The role of social capital for self-employed information professionals in Aotearoa New Zealand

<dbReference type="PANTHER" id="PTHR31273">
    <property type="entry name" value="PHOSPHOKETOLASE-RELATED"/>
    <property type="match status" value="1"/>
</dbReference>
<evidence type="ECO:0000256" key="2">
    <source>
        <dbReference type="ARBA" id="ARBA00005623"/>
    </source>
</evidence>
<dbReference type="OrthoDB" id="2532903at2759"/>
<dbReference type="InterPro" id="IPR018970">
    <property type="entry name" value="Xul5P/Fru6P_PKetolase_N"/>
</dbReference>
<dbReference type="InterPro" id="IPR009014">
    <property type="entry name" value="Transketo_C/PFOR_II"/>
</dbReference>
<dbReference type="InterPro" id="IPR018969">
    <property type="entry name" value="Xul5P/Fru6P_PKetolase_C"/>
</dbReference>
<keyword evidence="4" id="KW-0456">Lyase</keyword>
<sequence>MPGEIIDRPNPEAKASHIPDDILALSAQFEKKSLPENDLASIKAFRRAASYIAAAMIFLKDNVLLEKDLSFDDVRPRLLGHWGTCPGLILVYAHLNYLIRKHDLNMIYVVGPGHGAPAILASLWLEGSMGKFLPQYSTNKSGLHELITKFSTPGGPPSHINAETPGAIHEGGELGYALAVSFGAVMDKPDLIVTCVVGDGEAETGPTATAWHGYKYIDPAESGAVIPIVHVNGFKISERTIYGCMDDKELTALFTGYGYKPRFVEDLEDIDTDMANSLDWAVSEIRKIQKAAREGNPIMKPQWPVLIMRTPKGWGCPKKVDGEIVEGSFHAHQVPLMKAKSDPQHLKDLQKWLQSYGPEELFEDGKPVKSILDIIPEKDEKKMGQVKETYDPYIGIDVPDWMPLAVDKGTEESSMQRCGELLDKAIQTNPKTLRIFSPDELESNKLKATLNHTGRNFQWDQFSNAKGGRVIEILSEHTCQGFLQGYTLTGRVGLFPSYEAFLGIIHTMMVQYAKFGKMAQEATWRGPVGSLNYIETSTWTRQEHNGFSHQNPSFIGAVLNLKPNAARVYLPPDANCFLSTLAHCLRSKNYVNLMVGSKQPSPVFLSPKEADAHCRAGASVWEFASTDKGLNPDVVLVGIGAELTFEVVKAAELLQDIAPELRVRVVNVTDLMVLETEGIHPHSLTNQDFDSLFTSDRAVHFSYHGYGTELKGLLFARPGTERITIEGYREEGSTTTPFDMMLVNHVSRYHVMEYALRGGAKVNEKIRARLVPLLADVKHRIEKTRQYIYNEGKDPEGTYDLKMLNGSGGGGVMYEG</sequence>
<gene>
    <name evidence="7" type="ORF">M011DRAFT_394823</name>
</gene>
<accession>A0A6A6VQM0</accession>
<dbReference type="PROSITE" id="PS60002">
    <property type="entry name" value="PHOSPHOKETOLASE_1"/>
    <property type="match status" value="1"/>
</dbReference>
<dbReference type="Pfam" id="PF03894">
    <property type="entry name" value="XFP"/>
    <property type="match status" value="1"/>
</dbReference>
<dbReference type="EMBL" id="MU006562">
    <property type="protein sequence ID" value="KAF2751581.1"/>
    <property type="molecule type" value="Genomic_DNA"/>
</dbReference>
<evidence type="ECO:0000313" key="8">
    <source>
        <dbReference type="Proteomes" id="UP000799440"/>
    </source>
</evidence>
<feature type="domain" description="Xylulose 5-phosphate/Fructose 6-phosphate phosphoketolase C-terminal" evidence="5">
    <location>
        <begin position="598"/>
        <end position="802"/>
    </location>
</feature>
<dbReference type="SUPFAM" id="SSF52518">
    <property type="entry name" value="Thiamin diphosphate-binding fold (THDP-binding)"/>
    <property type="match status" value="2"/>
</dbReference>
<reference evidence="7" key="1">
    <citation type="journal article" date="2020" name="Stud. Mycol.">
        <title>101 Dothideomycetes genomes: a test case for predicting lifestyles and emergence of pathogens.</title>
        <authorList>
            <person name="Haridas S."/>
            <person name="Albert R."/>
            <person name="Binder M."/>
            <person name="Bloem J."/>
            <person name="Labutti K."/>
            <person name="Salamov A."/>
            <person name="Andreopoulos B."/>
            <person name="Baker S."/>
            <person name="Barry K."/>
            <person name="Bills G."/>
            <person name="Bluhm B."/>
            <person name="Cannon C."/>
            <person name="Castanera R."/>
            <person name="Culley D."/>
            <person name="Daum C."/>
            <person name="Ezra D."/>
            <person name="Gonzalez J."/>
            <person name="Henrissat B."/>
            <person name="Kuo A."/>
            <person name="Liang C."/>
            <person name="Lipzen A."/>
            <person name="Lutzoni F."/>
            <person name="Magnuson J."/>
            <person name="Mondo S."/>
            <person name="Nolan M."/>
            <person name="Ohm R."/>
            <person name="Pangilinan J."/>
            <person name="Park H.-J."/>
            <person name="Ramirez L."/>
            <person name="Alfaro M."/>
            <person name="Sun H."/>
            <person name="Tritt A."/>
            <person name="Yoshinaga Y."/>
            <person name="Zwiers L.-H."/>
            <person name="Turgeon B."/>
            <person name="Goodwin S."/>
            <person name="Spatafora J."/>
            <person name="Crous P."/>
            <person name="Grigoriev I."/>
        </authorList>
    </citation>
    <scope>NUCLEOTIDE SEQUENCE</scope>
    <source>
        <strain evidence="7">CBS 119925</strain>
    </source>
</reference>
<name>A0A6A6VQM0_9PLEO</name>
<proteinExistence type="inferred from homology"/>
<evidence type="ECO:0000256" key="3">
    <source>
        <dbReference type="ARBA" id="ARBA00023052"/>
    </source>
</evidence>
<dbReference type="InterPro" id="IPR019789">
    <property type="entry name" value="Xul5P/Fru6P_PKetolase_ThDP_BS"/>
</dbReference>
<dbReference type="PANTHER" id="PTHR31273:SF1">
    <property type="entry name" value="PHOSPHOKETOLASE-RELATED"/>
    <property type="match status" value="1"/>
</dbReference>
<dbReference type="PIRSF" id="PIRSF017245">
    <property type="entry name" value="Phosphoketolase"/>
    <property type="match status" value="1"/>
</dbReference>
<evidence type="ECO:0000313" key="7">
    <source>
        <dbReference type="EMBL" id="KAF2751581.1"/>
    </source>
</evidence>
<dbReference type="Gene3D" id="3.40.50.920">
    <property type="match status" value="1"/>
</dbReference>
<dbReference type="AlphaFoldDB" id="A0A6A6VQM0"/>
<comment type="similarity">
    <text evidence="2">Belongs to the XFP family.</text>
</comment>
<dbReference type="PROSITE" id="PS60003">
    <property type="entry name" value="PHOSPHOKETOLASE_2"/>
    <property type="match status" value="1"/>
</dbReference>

Research problem: The aim of this qualitative study was to explore how self-employed information professionals perceive the role of social capital in the development of their businesses in New Zealand. This required gaining an understanding of their professional relationship-building, networking, help-seeking and related activities. Methodology: A purposive sample of eight self-employed information professionals was interviewed. The interviews were semi-structured and occurred via Skype, phone, and face-to-face meetings. Anderson, Park, and Jack’s (2007) conceptual framework of social capital served as a theoretical lens in the interview design and data analysis. Results: Social capital was described in terms of giving (voluntary activity) and sharing (exchanging information and resources). Ethics, generosity, human touch, and mutuality emerged as important behavioural principles in the development of strong and effective relationships and networks. Apart from market opportunities, personal and professional well-being appeared to be equally important outcomes of social capital. Implications: In focusing on a lesser-known, but potentially growing, occupational group of sole traders, the study contributes to the library and information studies and social capital research in New Zealand. The results are indicative only and more data is needed, but they provide a useful resource for future and present self-employed information professionals.